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Bhangra Now

Bhangra now: Panjabi MC
Bhangra now:
Panjabi MC
"There was only a handful of bands around: Alaap, Premi, Heera and Apna Sangeet. The music was mainly played on dholaks - there were practically no dhols or hardly any tumbis. People used accordeons and dholaks 'cause that's what they were able to take with them originally on their journeys from India. The music was very raw and mainly played in weddings, but when we arrived it had evolved, in that people had started to use drum kits, extra percussion to fill up the sound. You even saw the odd guitars floating around. We took all of that a stage further. We introduced synthesizers and electronic instruments to the sound of bhangra and also new rhythms which we were influenced by, such as reggae and ragga. All of this alongside all the pop influences, of course. I was a great fan of Duran Duran and Tears For Fears. We brought all these sounds into bhangra and it took off in a big way and people really liked it." Gone were the salwar kameez and turbans: DCS were dressed in Armani suits and they created a style of bhangra that the new generation could identify with.

The late '80s was a time of real optimism for the Asian communities: they had their own radio stations, club nights, music shops and magazines, yet at the same time the new generation, mostly in their teens, had started to develop their own cultural identity which was broader and more fluid then that of the previous one. Pioneering British-born producer Bally Sagoo mixed bhangra with other forms of music that he had been brought up with such as soul, hip-hop, reggae and dancehall. Soon other young DJs joined the sampling frenzy, and whereas live bands kept on dominating the club scene in the '90s, they were now accompanied by remixers. B21 was the most successful boy band to combine live music performance with bhangra remix production on stage. Bhotta took care of the instruments, Bally Jagpal stood at the turntables and Jassi Siddhu sang live over their electro-acoustic mix. Their music launched the beginning of the bhangra remix culture which dominated the late '90s and gained full momentum in 2003 when Panjabi MC founded the cult of the bhangra DJ.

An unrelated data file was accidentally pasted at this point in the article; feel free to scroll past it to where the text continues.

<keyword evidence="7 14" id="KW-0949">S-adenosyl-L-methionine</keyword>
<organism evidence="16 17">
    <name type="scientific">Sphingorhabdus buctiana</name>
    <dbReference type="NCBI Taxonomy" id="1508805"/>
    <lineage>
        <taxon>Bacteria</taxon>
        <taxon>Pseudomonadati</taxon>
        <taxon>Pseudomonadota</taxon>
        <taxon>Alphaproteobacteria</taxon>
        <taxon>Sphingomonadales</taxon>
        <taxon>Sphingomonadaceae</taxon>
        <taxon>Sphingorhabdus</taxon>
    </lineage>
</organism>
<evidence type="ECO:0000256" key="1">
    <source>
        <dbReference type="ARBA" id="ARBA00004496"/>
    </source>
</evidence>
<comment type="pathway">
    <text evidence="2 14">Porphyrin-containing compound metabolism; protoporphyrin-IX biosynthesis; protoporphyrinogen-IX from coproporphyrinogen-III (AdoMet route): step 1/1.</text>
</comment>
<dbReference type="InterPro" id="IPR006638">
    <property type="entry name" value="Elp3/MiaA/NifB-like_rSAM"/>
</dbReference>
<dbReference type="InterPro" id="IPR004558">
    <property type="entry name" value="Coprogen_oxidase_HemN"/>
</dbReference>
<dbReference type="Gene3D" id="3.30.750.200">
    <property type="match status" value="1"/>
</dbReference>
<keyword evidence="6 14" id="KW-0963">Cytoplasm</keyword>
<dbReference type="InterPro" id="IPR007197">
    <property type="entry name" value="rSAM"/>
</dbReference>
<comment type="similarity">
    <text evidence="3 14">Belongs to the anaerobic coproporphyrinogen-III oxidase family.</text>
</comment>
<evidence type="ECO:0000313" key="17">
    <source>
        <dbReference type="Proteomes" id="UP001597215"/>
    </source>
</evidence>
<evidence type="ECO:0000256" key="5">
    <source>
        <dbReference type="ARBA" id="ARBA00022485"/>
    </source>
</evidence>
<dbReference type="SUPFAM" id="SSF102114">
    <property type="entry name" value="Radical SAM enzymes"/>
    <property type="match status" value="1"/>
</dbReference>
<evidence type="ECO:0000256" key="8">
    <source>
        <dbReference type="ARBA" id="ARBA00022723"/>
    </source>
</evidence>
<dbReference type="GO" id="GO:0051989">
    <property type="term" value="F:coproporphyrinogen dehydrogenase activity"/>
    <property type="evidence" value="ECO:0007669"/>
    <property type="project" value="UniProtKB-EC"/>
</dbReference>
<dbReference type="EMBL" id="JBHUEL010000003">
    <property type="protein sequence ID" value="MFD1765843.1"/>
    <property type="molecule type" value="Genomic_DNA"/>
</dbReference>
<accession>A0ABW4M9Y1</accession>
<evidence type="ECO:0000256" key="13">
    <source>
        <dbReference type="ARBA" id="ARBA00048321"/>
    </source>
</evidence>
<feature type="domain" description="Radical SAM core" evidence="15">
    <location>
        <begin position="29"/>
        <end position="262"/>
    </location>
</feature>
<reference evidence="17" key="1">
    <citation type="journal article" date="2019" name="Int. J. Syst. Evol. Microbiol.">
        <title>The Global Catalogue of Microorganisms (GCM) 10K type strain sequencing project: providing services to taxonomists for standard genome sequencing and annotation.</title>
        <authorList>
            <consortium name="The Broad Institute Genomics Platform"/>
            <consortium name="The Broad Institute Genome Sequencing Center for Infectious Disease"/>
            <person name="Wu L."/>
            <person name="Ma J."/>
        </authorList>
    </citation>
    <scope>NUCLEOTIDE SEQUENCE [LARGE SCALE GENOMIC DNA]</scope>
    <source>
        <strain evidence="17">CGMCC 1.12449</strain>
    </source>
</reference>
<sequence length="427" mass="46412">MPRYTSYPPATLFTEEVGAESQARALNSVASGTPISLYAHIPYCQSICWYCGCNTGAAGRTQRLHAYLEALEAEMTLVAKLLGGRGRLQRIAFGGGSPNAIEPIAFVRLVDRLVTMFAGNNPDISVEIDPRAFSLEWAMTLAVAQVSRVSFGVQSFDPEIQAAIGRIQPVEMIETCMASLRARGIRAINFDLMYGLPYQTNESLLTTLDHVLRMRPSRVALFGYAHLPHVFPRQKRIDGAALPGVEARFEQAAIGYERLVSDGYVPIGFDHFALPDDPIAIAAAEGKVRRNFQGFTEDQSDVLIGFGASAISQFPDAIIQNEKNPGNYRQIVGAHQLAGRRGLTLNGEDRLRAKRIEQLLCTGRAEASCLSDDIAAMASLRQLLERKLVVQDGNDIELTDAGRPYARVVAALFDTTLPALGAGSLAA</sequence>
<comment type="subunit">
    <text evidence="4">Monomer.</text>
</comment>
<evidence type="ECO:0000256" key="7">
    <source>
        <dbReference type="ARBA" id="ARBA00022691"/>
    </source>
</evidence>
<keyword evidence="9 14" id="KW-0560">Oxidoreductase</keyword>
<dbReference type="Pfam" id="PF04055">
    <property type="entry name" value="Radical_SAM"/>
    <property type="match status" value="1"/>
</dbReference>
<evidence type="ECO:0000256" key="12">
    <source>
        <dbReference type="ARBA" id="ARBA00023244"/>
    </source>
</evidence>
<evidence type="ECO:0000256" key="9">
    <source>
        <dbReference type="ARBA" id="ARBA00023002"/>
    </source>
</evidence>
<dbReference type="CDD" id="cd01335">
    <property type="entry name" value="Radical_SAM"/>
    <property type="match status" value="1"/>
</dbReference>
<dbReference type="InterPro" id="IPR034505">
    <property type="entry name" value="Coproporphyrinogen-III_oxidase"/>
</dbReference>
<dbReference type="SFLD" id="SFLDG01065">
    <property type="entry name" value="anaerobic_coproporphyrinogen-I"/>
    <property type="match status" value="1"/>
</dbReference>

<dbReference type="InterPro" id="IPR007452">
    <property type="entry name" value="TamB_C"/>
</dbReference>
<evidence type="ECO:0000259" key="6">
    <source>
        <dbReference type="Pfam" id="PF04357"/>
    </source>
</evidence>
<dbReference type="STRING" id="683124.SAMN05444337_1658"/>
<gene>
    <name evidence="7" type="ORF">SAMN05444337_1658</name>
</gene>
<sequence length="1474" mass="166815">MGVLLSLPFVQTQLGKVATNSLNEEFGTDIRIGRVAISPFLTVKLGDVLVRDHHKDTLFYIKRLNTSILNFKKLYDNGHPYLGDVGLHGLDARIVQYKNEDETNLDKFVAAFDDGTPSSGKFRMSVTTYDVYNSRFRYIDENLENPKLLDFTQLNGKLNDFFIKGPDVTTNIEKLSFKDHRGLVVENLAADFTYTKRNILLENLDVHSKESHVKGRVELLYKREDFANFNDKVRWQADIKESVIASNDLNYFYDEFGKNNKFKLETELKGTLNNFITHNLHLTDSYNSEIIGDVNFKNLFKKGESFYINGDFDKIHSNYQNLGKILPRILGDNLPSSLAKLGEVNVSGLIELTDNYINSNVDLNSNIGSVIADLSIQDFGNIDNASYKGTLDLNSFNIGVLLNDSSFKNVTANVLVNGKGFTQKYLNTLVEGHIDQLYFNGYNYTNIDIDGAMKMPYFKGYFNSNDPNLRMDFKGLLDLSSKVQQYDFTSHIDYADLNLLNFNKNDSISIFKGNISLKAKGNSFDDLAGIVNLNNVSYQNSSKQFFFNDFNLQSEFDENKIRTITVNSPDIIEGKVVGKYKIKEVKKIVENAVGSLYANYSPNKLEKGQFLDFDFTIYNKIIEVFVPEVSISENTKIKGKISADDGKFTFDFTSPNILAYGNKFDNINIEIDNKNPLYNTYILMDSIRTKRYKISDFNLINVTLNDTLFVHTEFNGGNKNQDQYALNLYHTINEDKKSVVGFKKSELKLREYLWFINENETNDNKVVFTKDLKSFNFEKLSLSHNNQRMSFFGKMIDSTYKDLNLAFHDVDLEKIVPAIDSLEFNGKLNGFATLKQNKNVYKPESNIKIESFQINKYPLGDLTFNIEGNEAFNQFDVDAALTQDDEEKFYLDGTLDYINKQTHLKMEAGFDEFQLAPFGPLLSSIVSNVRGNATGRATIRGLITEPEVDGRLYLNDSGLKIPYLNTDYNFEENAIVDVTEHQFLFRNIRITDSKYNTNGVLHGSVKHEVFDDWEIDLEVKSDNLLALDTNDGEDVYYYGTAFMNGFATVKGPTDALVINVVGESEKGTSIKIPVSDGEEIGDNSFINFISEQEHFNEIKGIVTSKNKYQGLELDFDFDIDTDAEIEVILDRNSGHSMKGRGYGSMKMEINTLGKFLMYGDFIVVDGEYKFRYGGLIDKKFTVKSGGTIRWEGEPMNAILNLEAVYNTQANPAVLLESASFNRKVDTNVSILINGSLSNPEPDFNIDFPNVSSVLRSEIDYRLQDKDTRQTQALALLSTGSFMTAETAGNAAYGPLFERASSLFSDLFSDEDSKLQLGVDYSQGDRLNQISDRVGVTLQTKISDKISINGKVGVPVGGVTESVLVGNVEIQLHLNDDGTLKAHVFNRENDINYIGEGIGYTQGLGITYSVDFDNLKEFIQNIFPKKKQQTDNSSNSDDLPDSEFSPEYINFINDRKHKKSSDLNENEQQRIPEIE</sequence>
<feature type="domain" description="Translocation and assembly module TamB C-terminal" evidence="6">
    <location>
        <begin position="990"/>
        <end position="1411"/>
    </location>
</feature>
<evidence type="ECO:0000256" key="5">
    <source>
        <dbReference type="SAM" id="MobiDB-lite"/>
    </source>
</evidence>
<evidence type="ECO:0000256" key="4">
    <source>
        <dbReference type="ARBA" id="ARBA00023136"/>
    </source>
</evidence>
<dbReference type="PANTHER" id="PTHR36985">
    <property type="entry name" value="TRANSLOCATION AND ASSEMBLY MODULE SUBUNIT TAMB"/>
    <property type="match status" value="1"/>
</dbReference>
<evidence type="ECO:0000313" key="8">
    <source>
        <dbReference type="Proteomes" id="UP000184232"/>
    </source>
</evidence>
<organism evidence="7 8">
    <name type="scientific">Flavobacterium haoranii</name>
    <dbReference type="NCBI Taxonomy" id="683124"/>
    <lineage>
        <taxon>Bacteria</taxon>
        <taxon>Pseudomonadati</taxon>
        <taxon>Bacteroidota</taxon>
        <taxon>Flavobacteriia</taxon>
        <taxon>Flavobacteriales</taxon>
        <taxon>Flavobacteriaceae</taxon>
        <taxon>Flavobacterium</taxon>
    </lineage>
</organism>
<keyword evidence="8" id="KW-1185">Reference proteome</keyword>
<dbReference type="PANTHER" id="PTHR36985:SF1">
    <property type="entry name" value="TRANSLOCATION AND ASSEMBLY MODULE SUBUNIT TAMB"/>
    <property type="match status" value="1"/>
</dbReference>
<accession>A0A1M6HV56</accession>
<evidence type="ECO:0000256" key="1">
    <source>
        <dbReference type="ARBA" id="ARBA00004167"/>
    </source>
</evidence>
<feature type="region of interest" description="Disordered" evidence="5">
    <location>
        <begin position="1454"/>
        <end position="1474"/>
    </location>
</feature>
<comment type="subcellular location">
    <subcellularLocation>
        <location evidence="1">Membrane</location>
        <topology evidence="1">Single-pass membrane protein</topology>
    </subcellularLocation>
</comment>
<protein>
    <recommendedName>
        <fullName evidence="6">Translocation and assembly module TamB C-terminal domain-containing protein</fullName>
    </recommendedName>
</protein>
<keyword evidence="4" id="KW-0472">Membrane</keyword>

Markie Mark is one of the leading DJs on the contemporary bhangra scene and presents weekly shows on 1xtra and the BBC Asian Network where he plays the new Asian sounds now dubbed 'Desi Beats'. He is also a member of the Panjabi Hit Squad collective (see fR244), who with their cutting-edge mix of bhangra, hip-hop, R&B and garage, managed to secure a record deal with the biggest hip-hop label in the country, Def Jam. He explains what impact the DJ culture of the '90s has had on the bhangra scene. "Even though DJs are still keeping the tradition moving, it's killed the whole scene of live bands on stage. Promoters find it easier to book a DJ; a DJ can play a variety of music. Bands are expensive; they haven't kept up with the times and charge exorbitant rates - £2500 for a half hour set. A DJ is going to be much cheaper."

Bobby Friction, who is Markie's counterpart on Radio 1, but with a mission to convert white audiences to bhangra music, adds: "Bhangra is not dying out. It's just a victim of its own success and of popular Western '90s culture. If you go back to India, bhangra is still played live, there are bands everywhere. In the mainstream there are no bands, because Britian and India are going through an MTV culture. These days all you need is a great singer. The great band can be a great producer..."

This feature first appeared in fRoots 264, June 2005


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